"Eventually, those neighbours all came to the same conclusion: that whatever differences they had among themselves, they were all united in one thing - the overwhelming need to be free from the Azzirians. So they gathered all their forces, and made total war upon the empire. The human told me," S'taass continued, "that, generations later, a conqueror whose name translates as Great Leader of Men came by the ruins of the empire's capital, and that he asked what name those ruins bore, and that no one could tell him."
"You take the point, I hope," said K'tag. "If our Empire becomes known as a state which will devastate whole worlds at will... then the paramount interest of all our neighbours will be to stop us, no matter what the cost. They will fight us, and we will fall. The battle would be glorious, and we would fight like true Klingons, and songs would be sung of it for ten thousand generations thereafter. And, at the end of it, we would all be dead." He drained his mug of raktajino and stood. "You must excuse me. I have some minor matters of business to attend to."
The atmosphere aboard the DujHod Chariot was tense, and more than a little foul. Tayaira carefully refrained from wrinkling her nose. If only Klingons and Nausicaans - especially Nausicaans - could be persuaded to bathe more regularly....
"Still nothing," reported Warrior Ch'gama from the comms station. Tayaira sighed, and stared out of the viewport, towards the blue-grey bulk of the planet Mageptis. They had been in orbit, now, for some twenty hours... in transit from the QIb laH'e''s hiding place for another thirty... and not one of the Klingons had thought to wash in all that time.
"I think we must give up on this one, too," she said. She consulted her datapad. "Try Factor Cysitra Cira'tenis, at the Galpor spaceport. Transferring codes to your console now." She touched the pad, made the necessary connections. The list of former contacts of the House of Sinoom was looking perilously thin, now.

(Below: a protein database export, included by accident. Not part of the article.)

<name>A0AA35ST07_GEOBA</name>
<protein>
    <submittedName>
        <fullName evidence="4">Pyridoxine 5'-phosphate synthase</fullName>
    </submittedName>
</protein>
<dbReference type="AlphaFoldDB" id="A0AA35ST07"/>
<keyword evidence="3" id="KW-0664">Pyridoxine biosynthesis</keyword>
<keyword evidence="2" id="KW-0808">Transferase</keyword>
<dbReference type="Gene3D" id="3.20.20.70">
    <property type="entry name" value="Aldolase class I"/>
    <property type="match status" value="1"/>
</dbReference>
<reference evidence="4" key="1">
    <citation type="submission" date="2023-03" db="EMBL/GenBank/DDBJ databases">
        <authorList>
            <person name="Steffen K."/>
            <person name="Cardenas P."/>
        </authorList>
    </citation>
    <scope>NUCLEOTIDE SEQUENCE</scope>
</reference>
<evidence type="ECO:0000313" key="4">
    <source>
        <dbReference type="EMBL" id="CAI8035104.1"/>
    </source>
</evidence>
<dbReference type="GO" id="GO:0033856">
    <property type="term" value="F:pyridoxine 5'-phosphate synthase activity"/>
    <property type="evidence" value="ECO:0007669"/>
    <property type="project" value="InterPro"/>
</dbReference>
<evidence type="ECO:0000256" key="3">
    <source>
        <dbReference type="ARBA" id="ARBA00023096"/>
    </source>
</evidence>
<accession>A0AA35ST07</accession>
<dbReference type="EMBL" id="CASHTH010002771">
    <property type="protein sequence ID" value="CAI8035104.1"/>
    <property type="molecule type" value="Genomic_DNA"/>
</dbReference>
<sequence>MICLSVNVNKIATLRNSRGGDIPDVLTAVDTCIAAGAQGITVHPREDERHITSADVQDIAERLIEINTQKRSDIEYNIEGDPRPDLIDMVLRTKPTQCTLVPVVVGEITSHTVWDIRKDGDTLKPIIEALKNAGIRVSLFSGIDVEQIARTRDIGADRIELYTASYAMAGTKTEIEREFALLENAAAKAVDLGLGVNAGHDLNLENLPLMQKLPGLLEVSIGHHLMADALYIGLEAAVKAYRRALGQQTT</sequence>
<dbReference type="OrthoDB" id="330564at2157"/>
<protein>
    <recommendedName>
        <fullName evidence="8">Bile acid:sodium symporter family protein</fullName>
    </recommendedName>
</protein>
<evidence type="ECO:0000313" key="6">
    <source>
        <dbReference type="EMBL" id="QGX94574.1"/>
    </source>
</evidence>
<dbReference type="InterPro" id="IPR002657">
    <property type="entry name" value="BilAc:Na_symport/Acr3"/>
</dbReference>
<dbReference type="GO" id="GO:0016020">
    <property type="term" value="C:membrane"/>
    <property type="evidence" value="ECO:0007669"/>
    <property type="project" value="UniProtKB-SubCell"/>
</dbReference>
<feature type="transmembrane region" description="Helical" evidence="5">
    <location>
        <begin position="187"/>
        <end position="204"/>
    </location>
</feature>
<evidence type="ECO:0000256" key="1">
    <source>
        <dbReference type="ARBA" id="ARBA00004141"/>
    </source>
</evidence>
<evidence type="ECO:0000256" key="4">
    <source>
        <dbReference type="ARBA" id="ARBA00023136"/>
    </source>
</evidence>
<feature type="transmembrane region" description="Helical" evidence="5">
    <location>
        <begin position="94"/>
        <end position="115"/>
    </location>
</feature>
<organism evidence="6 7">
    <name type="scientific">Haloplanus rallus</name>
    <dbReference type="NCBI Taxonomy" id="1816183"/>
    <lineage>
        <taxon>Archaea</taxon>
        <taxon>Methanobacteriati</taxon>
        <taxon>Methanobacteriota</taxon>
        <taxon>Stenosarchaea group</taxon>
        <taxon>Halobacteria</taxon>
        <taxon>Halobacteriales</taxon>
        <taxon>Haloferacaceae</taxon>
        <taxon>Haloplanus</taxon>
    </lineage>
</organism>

"Transmitting comms request," said Ch'gama. Beside him, the newly-minted Lieutenant Jikkur sat silent in his Nausicaan bladed armour, his red eyes watchful. Tayaira had thought long and hard about including him on this mission, had decided in the end that she could watch him aboard the Chariot just as effectively as Klur could aboard the ship... and that, if he proved disloyal, he could do less damage here than back on the QIb laH'e'.
"Request sent, response pending -" Ch'gama's head jerked up. "I have something!"
The face that appeared on the Chariot's viewscreen was green and hairless, with wide shimmering eyes and a headcrest that unfolded as Tayaira looked, and flushed with a multitude of colours. She had never known what species Cysitra was, had never thought to ask. "Tayaira!" the factor said in a fluting voice. "Well, this is a pleasure unlooked for."
"It has been too long since I last visited this world," said Tayaira. "Is all well with you?"
"My life is full of joys and travails, as is every life," said Cysitra. "How may I oblige you, lady of the House of Sinoom?"
"For a start, we require landing clearance. Traffic control around Mageptis has grown strict."
"A most regrettable consequence of the war. You command, I see, a Klingon Chariot? I am intrigued. They are normally allocated to respected commanders...."
"I obtained it from a respected commander. You should not enquire too closely into the circumstances."
"Nonetheless, we are technically in Federation territory and you are technically an enemy vessel. But arrangements may be made. Your other needs, lady?"
"I have an encrypted isolinear chip whose contents need secure transmission on a particular subspace frequency."
"May one speculate as to the contents?"
"One may. I often do myself."
"I see." Cysitra's headcrest faded to pastel colours. "I deeply regret, of course, that the credit of the House of Sinoom is no longer what it was. In these trying times of ours -"
"It is natural that you should require payment in hard cash, in advance." Tayaira reached into her belt pouch, brought out a sparkling red crystal, held it up to the screen. "Kinarian flame jewels. Non-replicateable, and difficult to obtain in the Federation, due to the war. I have... a sufficiency." A very small, hard-won, personal reserve... she only hoped it would be enough.
"Such beauty," Cysitra sighed. "Certainly, also, payment hard enough to meet the most stringent requirements."
"Better payment than you might expect from the Federation," Tayaira said. "They pay only in promises and goodwill."
"How true. Let me make appropriate arrangements." Cysitra looked to one side, at something out of Tayaira's field of vision. "One moment. There. I am transmitting clearances now for your approach to a private landing pad. You will encounter no difficulties. Once there, we will arrange for the fulfillment of your other requirements, lady. Clearances and coordinates are being transmitted on our data channel even as we speak."
Tayaira looked down at her command console. "Confirmed. We will speak, then, in person, within the hour."
"My joy at that will know no bounds. Until that time, then." The screen went dark.